Xiaokun Shu - Faculty Profile

Uploaded by ucsfpharmacy on 12.01.2012

So my name is Xiaokun Shu. I'm a assistant professor in the Department of Pharmaceutical
Chemistry. I started from studying physics, that's about my bachelor degree. And then
I continue my graduate study at the University of Oregon. I studied physics there. Then after
I finished my Ph.D., I moved to San Diego in 2007, and there I learned how to design
and develop genetic tools for biology. Now I'm here at UCSF, which is very famous for
its biological study, and we have very good tradition about extensive collaboration among
faculty. So this is an ideal place for me because now I'm trying to move from genetic
tool development to biology studies.
Right now in my own lab at UCSF we are developing infrared fluorescent proteins because if we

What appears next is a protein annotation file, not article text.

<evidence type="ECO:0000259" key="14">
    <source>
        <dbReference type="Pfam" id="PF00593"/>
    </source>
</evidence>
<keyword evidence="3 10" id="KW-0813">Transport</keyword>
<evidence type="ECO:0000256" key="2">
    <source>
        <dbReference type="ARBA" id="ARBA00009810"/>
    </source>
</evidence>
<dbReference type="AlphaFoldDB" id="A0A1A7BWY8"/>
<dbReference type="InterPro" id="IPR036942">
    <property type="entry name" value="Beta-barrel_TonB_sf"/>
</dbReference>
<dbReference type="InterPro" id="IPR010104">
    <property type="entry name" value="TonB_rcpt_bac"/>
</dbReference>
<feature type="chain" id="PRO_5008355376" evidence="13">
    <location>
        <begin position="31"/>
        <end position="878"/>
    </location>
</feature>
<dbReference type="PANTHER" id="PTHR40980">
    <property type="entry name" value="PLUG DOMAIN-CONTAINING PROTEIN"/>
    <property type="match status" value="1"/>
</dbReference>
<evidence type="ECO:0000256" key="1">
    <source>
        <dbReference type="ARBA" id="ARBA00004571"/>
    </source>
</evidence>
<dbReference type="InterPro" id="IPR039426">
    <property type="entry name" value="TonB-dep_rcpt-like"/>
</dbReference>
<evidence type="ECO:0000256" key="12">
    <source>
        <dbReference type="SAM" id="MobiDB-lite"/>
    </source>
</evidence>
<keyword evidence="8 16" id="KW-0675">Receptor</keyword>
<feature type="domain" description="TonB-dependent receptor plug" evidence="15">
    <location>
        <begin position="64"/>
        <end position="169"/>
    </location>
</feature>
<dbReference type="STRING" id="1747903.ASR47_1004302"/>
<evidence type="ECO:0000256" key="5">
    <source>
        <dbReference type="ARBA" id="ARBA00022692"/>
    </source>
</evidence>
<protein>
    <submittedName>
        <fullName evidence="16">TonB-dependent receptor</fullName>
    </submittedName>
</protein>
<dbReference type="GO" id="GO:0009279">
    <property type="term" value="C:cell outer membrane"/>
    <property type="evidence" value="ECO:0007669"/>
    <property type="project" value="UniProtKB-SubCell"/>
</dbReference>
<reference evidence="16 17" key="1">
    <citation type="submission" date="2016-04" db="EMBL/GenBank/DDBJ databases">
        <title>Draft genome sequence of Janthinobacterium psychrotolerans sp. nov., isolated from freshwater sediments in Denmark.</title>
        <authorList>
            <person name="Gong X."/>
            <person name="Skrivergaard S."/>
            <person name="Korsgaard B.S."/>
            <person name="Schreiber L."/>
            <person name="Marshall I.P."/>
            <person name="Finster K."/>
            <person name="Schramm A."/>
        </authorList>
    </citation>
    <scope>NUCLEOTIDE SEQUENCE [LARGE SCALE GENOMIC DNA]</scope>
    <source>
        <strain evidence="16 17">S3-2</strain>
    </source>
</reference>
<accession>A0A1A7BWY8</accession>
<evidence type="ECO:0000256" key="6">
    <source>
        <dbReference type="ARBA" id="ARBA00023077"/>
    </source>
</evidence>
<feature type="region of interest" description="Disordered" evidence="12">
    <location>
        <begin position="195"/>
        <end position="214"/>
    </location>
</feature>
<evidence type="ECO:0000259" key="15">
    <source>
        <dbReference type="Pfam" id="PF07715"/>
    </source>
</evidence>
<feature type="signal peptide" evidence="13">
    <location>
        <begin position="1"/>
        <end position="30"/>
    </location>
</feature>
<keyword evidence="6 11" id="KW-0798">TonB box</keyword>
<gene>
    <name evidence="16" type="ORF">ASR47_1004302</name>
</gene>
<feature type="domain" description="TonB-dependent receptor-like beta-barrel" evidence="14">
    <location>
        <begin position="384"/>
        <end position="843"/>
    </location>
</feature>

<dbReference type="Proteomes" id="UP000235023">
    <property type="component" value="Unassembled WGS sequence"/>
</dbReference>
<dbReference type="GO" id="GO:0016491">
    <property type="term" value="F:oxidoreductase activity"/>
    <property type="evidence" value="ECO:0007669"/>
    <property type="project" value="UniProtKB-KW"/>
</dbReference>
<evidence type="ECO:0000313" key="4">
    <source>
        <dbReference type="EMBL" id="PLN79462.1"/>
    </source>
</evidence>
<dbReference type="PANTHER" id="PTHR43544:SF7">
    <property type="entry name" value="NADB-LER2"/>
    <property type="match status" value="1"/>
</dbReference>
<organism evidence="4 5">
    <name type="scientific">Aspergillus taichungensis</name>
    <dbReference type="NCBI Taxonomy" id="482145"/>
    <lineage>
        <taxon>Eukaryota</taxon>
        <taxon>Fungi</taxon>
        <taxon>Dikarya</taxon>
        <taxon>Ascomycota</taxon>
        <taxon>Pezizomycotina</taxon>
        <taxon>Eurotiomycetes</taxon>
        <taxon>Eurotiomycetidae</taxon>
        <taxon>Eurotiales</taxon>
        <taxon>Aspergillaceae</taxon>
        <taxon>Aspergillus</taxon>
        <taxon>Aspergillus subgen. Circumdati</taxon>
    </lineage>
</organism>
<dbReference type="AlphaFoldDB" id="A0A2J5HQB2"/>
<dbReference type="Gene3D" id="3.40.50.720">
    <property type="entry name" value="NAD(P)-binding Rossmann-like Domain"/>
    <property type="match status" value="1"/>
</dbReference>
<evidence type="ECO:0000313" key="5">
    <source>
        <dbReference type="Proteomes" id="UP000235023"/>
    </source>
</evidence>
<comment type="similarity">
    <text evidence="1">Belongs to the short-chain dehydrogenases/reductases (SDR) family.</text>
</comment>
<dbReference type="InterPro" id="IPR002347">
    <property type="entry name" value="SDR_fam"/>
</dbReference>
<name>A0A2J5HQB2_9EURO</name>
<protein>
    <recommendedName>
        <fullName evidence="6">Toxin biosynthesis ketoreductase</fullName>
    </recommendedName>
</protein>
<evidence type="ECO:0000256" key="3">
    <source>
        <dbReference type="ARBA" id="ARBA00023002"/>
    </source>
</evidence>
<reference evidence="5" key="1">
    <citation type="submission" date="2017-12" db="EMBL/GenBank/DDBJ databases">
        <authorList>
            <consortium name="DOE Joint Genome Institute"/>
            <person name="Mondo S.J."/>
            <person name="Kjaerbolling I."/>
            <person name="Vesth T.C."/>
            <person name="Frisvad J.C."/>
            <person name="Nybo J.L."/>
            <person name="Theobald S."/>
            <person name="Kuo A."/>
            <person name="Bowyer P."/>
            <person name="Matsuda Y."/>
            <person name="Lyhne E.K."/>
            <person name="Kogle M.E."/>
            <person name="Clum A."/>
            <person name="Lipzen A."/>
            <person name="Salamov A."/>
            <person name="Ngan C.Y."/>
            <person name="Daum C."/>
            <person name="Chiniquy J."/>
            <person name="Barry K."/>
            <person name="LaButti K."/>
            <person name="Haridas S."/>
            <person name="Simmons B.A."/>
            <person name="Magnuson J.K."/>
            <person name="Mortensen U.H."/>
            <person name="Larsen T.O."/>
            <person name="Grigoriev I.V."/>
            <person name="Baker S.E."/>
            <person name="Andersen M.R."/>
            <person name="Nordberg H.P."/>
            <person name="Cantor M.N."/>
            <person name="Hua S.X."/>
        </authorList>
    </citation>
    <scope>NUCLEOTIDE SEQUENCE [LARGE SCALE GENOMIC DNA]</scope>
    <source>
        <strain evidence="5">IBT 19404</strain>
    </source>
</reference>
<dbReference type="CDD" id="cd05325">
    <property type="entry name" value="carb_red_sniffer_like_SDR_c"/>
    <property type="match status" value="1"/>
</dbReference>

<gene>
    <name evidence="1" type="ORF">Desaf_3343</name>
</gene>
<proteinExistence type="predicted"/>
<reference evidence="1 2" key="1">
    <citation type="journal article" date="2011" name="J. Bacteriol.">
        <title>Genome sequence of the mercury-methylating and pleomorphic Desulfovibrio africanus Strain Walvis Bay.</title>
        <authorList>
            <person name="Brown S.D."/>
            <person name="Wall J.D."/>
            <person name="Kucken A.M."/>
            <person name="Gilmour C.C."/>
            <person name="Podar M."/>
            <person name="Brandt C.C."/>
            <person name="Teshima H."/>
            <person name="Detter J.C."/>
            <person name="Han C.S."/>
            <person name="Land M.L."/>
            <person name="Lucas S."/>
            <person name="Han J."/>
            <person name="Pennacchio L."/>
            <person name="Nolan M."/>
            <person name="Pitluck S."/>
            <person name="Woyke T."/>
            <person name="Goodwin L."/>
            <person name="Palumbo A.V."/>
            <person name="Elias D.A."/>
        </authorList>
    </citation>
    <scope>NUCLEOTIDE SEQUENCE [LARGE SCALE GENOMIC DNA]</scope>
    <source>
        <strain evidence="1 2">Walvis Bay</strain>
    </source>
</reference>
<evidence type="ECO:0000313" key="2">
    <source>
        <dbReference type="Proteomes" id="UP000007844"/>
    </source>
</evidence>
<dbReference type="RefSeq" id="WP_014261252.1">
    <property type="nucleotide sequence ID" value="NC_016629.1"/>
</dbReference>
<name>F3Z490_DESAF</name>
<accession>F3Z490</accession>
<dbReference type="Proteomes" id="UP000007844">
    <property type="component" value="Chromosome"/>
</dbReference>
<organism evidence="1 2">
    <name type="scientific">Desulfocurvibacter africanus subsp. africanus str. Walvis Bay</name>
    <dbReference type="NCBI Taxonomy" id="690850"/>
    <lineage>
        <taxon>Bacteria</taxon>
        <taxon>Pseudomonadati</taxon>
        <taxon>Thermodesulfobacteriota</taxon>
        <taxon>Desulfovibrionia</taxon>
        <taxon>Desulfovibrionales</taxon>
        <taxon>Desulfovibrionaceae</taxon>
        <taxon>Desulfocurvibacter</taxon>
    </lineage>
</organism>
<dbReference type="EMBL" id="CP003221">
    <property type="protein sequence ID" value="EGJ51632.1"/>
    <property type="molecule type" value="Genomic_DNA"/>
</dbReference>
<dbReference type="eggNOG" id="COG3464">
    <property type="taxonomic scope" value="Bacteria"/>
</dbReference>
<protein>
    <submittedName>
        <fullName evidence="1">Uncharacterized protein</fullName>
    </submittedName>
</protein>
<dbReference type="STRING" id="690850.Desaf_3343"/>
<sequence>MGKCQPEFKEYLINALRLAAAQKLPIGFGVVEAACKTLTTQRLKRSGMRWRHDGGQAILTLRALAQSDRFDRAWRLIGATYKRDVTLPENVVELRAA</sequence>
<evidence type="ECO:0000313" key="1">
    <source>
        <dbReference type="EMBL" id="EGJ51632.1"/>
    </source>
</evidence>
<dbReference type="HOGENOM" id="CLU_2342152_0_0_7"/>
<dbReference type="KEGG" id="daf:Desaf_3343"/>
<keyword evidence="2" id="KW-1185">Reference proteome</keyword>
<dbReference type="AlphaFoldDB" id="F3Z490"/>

want to know how disease develops, and how cancer develops, we need to study those proteins
in animals, not just in culture cells. So for that visible light is not very efficient
for this study because visible light gets absorbed by hemoglobin, that's why the blood
looks red, because hemoglobin in the blood they absorb visible light. So it looks like
So for this infrared fluorescent proteins, here I'm trying to improve its brightness;
infrared light can penetrate through tissue much better than visible light. So here, for
example, if we want to study P-53 protein, which is involved in many, many cancer development,
we can just attach our infrared fluorescent protein to P-53, and then we can study the
expression and the causation of this P-53 protein in mice. Before the mice develop cancer
we will know what's going on there at the molecular level, before any big tumors form.
After we figure out the molecular mechanisms of this cancer development caused by this
abnormal expression, or activation of this P-53 protein, then we can use this knowledge
to understand cancer development in humans, and we can also develop therapeutic drugs
against this abnormal properties of P-53, then we can figure out how to fight against
those cancers.